JP inspector general, Yenni administration in dispute over access to parish buildings

JP inspector general, Yenni administration in dispute over access to parish buildings

JEFFERSON PARISH, LA (WVUE) - Jefferson Parish's inspector general accuses Parish President Mike Yenni's administration of not giving him the access he needs to parish buildings, but Yenni's No. 2 said Tuesday that they have gone out of their way to work with the IG.

"My staff and myself have no access. I can't get into a single door anywhere in the parish outside of my own office here," said IG David McClintock.

He sent a formal memo to Yenni referencing an ordinance passed by the Parish Council about his authority. It reads: "At all times the inspector general shall have access to any building or facility that is owned, operated or leased by the parish or any department, agency, board, commission, or any property held in trust to the parish."

McClintock said the opposite is happening.

"We were told to tell them - being the administration - what building we wanted to be in and what time, and they would accompany us and let us in there.  That is not the way it works. The Office of Inspector General is an operational independent entity by design, by state and parish law, and when you're an operational independent entity, the last thing you want to do is to allow those that you have oversight over to put conditions on your access. That's what's happening here," McClintock said.

Yenni administration Chief Operating Officer Keith Conley insists they are not against the inspector general.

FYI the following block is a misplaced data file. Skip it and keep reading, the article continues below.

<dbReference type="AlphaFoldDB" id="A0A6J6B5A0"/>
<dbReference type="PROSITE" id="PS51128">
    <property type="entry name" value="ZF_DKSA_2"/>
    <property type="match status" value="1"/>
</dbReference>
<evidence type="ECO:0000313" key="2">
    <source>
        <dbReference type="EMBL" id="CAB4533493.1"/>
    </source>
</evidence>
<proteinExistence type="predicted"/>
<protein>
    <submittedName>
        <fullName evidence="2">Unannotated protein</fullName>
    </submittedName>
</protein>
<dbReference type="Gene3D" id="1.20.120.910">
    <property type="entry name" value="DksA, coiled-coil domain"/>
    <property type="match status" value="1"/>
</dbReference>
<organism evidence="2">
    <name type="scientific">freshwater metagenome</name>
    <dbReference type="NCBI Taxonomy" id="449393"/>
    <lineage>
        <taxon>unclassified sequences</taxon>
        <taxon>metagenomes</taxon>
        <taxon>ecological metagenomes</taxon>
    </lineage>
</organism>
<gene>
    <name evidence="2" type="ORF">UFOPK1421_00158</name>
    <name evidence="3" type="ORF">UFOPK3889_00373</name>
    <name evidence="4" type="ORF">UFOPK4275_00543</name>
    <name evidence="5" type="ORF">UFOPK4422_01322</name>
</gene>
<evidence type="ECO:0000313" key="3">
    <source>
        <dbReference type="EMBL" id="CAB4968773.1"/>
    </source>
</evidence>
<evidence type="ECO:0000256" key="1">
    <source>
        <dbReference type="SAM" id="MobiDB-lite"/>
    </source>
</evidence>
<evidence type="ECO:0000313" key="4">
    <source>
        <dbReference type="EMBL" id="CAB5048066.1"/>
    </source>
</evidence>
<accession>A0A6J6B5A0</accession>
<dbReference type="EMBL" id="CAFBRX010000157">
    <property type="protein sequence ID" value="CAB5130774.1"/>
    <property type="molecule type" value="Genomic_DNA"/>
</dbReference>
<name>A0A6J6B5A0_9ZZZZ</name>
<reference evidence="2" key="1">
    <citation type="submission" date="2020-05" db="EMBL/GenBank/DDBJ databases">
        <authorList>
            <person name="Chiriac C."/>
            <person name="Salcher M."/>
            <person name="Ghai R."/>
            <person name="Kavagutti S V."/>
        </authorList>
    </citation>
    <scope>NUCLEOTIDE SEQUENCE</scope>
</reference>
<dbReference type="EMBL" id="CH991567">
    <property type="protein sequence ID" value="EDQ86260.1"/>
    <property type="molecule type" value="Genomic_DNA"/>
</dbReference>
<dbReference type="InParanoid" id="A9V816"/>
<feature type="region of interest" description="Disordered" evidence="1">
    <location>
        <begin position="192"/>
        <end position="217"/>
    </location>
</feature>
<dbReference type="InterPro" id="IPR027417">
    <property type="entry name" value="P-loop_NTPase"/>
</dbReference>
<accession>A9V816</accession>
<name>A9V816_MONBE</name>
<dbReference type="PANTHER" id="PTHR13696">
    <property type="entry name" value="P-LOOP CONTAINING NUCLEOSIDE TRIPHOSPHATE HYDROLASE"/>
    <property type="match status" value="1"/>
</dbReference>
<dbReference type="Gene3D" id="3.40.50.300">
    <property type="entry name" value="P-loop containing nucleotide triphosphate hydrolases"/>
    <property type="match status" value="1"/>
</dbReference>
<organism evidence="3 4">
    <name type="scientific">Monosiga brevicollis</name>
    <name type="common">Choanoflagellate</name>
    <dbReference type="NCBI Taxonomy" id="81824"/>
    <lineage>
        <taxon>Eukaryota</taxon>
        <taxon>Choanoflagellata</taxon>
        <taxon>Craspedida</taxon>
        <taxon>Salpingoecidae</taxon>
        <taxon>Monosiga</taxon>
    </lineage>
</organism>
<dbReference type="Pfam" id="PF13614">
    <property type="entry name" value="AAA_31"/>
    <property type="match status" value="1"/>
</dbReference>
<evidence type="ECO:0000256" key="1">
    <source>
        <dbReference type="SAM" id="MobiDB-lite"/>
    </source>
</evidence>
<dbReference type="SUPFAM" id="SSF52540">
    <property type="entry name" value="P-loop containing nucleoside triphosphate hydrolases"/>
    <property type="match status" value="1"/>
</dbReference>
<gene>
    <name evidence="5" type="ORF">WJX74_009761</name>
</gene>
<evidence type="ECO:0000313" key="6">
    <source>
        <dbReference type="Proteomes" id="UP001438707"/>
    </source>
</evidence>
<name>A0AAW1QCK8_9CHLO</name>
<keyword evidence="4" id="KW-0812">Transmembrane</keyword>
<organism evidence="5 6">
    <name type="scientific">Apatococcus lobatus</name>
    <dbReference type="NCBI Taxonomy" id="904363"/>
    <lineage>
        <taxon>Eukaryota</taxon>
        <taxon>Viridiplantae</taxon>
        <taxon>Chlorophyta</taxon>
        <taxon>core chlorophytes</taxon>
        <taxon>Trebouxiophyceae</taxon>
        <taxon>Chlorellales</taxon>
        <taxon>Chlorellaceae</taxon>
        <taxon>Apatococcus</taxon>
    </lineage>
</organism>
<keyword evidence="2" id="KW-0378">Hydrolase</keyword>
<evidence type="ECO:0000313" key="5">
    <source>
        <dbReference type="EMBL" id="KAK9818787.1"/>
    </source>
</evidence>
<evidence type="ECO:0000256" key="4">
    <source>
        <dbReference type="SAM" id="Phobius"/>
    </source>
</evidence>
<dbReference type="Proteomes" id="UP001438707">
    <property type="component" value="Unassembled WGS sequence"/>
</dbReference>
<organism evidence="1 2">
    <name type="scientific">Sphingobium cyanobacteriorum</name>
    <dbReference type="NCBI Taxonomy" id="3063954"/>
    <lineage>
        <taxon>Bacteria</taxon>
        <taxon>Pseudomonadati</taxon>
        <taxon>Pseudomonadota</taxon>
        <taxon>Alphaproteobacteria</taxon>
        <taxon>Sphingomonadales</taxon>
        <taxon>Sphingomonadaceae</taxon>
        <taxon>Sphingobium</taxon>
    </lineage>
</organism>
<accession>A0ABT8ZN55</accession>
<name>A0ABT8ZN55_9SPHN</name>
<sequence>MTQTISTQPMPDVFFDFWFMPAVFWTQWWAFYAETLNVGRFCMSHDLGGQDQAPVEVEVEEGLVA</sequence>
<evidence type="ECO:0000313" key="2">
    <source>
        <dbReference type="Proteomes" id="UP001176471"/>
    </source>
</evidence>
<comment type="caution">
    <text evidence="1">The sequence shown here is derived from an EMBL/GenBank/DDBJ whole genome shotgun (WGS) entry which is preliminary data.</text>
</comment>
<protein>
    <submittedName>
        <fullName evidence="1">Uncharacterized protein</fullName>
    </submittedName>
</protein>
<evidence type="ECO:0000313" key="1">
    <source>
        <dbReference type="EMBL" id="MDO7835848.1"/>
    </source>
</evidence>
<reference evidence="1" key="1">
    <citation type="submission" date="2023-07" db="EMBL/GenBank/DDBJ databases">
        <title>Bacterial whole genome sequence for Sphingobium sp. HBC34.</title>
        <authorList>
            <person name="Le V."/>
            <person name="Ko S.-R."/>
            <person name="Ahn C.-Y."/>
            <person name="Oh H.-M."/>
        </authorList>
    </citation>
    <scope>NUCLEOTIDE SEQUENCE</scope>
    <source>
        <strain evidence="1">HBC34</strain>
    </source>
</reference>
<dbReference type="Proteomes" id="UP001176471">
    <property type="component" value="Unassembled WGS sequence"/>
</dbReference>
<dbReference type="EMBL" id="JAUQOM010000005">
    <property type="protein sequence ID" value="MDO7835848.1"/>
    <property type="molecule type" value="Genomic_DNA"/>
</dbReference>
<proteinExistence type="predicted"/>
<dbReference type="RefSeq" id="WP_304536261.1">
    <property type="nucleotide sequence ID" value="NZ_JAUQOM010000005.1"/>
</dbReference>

"We don't want to be adversarial with the IG, but yet we're in our infancy, they're in their infancy, and I think there's a lot of compromises that are going to have to be made," Conley said.

However he expressed disappointment over how McClintock is handling the situation.

"I'm a little discouraged that he went to the media with his complaints. I think he knew that we had a meeting coming up with his boss, the chair of the commission. ...We tried to come to a compromise and have a liaison with our director of security who would allow him access to buildings, no questions asked. Apparently he's not happy with that," said Conley.

McClintock thinks an all-access card would be appropriate.

"My experience is that you have general access to the buildings that you need to, and a lot of the cases it's usually done like every other employee with swipe cards," said McClintock.

When asked if the administration would have a problem with that Conley answered, "Yeah, we have a problem with that. The only people that have all access would be security and maintenance. ...The next step I think he'll want keys to all the doors then when people lock things in desks he's going to want  keys to all the desks. It's just something I feel that if we don't come to some agreement now on it, it'll just get ridiculous."

"I made it clear to them, 'Look, if you want to you can come in every morning and you can run my entire staff against the accessed database, you can see every door we went in,'" said McClintock.

Conley said there are more parish office workers in the parish office building who deserve privacy.

"We have expressed our concern to him that we have several tenants in our building such as the sheriff's office, the DA's office, two justices of the peace, courts and other entities that come under other elected officials that I don't feel that we have the right to give them unfettered access to," said Conley.

Conley said they support the IG and want to resolve the matter.

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